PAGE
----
Cardinal Sarah stirred the pot last week when we said that receiving communion on the hand was a “diabolical attack” on the holiness of the Eucharist. Catholic Herald reports on his words here.

Cardinal Sarah wrote:

Why do we insist on communicating standing in the hand? Why this attitude of lack of submission to the signs of God?

“[Receiving kneeling and on the tongue] is much more suited to the sacrament itself. I hope there can be a rediscovery and promotion of the beauty and pastoral value of this manner. In my opinion and judgment, this is an important question on which the church today must reflect. This is a further act of adoration and love that each of us can offer to Jesus Christ.”

Someone argued the point and said, “Where does it say in the Bible that you should receive kneeling and on the tongue?” Half joking I replied, “What about Philippians 2:10-11 which says, ‘at the name of Jesus every knee should bow, of things in heaven, and things in earth, and things under the earth, and every tongue should confess that Jesus Christ is Lord, to the glory of God the Father.'”?

I say half-joking because although the verse is not referring to the reception of Holy Communion, it is still making the more general point that we honor the Lord and submit to him through the physical signs of kneeling and confessing with our tongue publicly.

I remember when my Protestant mother once asked my newly Catholic brother why he genuflects when he goes to church he quipped, “Because the Bible says ‘every knee shall bow’ I’m just getting some practiced.”

The problem, of course, is that receiving communion standing and in the hand is actually permitted, so it remains a matter of choice. As to kneeling to receive, some dioceses have policies that forbid the installation of altar rails and call for the faithful NOT to kneel and receive communion. It seems as difficult and pastorally tricky to enforce this as it it is to forbid people to pray the Lord’s Prayer at Mass holding hands or praying in the orans posture. (with hands extended)

A traditionalist priest may find himself in the tricky situation where he ignores the instruction to forbid kneeling to receive communion while enforcing the prohibition on laypeople praying using the orans posture.

So, if you come forward in communion and kneel to receive and the priest or minister tells you to “Get up we don’t do that here.” Don’t be too annoyed. It could be that in that diocese there is a prohibition on kneeling for communion and he is just doing what he’s been told.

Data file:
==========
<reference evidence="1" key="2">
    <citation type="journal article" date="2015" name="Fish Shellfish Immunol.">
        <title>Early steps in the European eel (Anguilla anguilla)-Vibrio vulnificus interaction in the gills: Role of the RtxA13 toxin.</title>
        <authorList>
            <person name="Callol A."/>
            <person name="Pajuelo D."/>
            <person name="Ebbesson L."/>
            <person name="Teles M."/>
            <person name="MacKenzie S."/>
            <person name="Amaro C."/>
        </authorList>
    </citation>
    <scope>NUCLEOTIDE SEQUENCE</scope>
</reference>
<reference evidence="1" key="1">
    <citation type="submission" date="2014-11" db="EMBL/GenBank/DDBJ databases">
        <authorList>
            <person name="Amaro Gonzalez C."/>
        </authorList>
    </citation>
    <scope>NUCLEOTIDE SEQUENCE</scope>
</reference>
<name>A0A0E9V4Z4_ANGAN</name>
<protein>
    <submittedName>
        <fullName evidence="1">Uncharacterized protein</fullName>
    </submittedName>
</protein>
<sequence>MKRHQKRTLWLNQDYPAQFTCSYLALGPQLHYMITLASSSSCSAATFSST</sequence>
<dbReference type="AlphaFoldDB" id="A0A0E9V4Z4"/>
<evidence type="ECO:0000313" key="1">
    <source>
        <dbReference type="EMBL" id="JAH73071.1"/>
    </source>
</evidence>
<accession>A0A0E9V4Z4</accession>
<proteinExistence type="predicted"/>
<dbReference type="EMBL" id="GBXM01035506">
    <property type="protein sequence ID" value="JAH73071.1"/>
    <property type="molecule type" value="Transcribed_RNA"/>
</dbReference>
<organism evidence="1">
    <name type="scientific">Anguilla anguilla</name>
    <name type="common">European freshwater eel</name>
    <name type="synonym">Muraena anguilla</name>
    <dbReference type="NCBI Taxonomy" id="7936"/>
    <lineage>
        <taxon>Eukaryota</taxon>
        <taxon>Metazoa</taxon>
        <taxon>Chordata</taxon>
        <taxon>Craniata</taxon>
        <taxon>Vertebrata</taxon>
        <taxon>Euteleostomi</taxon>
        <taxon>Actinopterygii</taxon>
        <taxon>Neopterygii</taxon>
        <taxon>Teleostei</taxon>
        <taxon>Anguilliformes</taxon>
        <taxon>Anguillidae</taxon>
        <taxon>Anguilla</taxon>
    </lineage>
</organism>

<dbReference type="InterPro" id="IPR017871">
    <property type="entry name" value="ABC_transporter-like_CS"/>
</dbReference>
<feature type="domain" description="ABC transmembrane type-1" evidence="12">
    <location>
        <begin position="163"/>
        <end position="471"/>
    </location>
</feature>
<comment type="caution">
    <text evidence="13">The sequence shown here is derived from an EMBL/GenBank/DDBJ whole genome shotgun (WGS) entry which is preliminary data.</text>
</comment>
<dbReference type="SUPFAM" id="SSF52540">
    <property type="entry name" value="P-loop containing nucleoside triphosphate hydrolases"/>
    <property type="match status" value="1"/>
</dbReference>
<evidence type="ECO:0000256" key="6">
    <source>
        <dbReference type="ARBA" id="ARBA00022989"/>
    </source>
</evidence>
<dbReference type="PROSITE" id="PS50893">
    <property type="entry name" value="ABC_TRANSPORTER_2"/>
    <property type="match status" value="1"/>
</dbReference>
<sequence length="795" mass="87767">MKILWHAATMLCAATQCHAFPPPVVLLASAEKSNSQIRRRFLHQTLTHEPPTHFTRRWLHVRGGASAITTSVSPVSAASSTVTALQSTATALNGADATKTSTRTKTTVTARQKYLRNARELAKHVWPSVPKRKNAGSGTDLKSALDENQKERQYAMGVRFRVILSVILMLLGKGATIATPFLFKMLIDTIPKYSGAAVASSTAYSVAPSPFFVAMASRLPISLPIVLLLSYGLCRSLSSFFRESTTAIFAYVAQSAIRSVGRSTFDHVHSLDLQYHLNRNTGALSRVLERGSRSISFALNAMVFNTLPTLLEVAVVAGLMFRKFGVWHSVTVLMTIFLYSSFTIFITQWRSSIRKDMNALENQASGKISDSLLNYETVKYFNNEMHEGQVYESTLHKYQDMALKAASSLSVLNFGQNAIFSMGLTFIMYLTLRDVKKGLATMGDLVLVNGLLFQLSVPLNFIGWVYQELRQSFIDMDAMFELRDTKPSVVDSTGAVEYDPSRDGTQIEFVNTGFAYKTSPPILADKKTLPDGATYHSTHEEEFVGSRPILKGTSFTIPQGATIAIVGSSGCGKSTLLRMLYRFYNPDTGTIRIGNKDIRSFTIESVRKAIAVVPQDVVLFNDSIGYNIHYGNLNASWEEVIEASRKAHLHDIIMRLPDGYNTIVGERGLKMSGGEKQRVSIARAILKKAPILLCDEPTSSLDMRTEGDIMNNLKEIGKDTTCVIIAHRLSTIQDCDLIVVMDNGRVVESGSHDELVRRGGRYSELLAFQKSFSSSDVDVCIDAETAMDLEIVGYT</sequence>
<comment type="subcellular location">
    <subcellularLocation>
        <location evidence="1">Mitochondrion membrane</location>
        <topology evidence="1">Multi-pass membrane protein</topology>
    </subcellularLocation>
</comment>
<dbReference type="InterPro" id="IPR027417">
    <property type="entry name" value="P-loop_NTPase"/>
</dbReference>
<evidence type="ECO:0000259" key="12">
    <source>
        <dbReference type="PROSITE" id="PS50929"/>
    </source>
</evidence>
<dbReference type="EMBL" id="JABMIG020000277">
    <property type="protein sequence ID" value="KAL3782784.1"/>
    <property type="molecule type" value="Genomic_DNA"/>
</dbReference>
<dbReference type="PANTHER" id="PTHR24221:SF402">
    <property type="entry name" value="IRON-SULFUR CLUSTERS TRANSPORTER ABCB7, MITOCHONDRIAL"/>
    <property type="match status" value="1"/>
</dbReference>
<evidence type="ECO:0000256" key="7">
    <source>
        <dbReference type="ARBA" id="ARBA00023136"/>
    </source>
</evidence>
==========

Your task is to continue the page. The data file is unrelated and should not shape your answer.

Although receiving on the hand is permitted, I am noticing that an increasing number of Catholics are receiving communion on the tongue, and I think this is a good thing for several reasons.

  1. It increases reverence for the Holy Eucharist
  2. It is less likely that a non-Catholic will receive communion in this fashion.
  3. It requires a little bit of humility to stick out your tongue
  4. It decreases the possibility of profaning the sacrament by being dropped on the floor, stuck in someone’s pocket who doesn’t know what it is, etc.
  5. It sets Catholic Eucharist apart. Non-Catholic Christians (usually) do not receive on the tongue.
  6. It is a deep connection with the tradition of the ancient church.

Which leads to the question, “Is it early church practice to receive on the tongue or the hand?” A quote from St Cyril of Jerusalem in the fourth century has become famous as a defense for communion in the hand. He instructs:

When thou goest to receive communion go not with thy wrists extended, nor with thy fingers separated, but placing thy left hand as a throne for thy right, which is to receive so great a King, and in the hollow of the palm receive the body of Christ, saying, Amen.” (Catechesis mystagogica V, xxi-xxii, Migne Patrologia Graeca 33)

However, my friend Taylor Marshall explains the context and the wider teaching of the church fathers on the subject in an interesting post here. It seems both Pope St Gregory the Great and Pope St Leo the Great are on record calling for the faithful to receive communion on the tongue.

I’m on their side. In our parish we allow people to choose, but we certainly remind them to receive reverently and to make a sign of reverence before receiving. I’m going to also begin some catechesis and recommend that our faithful receive on the tongue.

Finally, here are some practical tips for those who wish to receive communion on the tongue:

  1. Signal your intention by keeping your hands together in a prayerful position.
  2. Open your mouth wide. Make your mouth into a landing pad, not a quarter slot.
  3. Stick out your tongue. Don’t be embarrassed.
  4. Don’t bite the hand that feeds you. Sticking out your tongue will insure that his hand doesn’t come into contact with your teeth (or lips – gross!)
  5. Please do not chew the Holy Eucharist. Let it soften in the mouth and then swallow. By doing this, you’ll avoid having the smallest particle of Our Lord stuck in your teeth where it might be desecrated later by coming into contact with the profane.